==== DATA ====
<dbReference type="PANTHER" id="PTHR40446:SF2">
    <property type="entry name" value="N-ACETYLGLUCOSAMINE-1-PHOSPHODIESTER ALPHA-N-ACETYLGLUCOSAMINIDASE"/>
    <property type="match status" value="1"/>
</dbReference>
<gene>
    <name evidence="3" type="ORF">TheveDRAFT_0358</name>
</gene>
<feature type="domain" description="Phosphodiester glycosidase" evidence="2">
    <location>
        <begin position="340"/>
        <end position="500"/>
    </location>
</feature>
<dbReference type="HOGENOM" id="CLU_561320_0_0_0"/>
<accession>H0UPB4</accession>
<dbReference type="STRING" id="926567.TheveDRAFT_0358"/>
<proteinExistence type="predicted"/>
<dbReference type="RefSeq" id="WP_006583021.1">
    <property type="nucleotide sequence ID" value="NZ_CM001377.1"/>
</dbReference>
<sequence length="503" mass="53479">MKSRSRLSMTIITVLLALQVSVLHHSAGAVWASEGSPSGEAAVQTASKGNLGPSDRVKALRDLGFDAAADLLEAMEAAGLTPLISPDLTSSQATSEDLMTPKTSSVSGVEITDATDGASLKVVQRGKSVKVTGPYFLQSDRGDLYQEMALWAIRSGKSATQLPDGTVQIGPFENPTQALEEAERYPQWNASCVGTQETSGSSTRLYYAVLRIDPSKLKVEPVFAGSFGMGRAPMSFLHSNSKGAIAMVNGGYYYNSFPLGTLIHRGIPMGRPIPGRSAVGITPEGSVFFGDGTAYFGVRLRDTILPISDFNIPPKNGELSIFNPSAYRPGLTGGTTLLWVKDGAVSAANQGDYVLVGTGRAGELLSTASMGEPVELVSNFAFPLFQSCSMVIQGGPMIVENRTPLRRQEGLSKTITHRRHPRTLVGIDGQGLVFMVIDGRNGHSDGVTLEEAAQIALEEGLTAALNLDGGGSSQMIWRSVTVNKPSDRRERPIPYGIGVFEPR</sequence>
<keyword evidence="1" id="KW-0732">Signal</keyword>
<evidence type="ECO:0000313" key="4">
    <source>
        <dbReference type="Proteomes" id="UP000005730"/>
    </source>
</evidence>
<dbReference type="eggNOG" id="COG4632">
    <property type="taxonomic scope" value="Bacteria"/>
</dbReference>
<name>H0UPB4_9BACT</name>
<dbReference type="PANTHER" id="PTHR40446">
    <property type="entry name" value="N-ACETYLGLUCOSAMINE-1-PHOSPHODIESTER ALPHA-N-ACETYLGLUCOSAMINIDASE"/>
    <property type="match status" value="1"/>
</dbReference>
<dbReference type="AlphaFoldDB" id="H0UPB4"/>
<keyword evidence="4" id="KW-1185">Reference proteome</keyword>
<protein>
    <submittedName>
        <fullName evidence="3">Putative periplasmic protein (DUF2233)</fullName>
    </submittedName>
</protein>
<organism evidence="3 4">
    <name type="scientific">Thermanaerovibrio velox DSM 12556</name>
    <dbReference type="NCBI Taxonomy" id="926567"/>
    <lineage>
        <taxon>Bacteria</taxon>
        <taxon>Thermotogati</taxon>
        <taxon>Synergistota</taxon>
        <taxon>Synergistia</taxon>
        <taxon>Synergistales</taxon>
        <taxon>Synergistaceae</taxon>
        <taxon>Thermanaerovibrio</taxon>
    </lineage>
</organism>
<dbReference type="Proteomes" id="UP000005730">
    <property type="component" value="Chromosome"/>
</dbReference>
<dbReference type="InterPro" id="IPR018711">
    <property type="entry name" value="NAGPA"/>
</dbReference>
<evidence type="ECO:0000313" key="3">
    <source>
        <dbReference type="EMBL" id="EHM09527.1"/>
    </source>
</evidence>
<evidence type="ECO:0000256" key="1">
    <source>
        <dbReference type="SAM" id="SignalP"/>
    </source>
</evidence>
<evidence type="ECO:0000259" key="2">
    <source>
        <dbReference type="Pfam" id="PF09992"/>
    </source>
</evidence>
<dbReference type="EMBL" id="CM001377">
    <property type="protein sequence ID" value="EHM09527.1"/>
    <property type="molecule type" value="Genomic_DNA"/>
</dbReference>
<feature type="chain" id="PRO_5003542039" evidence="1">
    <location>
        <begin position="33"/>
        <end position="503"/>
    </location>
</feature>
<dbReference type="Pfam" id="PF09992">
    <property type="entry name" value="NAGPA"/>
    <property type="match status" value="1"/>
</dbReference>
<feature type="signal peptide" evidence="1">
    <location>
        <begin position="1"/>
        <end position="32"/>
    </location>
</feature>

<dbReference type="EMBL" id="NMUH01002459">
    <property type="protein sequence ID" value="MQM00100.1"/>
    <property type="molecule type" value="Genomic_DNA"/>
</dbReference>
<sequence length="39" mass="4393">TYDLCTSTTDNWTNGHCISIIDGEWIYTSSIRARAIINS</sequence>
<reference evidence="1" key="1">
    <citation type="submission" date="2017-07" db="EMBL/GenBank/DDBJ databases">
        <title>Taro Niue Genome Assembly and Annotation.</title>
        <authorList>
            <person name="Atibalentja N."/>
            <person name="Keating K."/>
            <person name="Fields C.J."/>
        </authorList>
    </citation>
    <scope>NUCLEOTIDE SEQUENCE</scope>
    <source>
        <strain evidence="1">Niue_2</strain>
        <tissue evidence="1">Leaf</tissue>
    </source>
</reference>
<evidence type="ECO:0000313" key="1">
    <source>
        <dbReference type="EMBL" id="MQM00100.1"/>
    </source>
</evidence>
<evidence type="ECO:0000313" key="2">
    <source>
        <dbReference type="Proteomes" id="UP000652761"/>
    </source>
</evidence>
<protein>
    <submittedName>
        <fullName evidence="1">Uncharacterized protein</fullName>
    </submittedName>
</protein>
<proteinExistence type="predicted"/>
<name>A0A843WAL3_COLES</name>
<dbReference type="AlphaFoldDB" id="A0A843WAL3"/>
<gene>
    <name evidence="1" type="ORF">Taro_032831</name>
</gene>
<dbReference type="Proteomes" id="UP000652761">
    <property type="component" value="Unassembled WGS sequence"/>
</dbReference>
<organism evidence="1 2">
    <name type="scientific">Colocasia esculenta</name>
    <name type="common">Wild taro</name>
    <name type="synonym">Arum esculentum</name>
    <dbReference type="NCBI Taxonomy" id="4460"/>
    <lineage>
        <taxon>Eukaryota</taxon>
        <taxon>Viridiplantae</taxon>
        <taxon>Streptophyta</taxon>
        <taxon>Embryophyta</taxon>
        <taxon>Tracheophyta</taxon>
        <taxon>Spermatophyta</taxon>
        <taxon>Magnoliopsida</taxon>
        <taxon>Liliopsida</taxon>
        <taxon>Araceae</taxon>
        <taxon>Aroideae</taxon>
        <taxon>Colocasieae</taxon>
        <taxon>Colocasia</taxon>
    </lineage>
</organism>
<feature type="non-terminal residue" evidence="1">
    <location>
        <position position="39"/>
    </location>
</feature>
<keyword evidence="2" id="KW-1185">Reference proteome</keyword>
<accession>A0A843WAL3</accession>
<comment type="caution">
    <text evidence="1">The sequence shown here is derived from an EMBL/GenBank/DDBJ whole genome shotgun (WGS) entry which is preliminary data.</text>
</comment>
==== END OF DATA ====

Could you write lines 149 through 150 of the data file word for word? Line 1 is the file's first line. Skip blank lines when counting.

        <taxon>Streptophyta</taxon>
        <taxon>Embryophyta</taxon>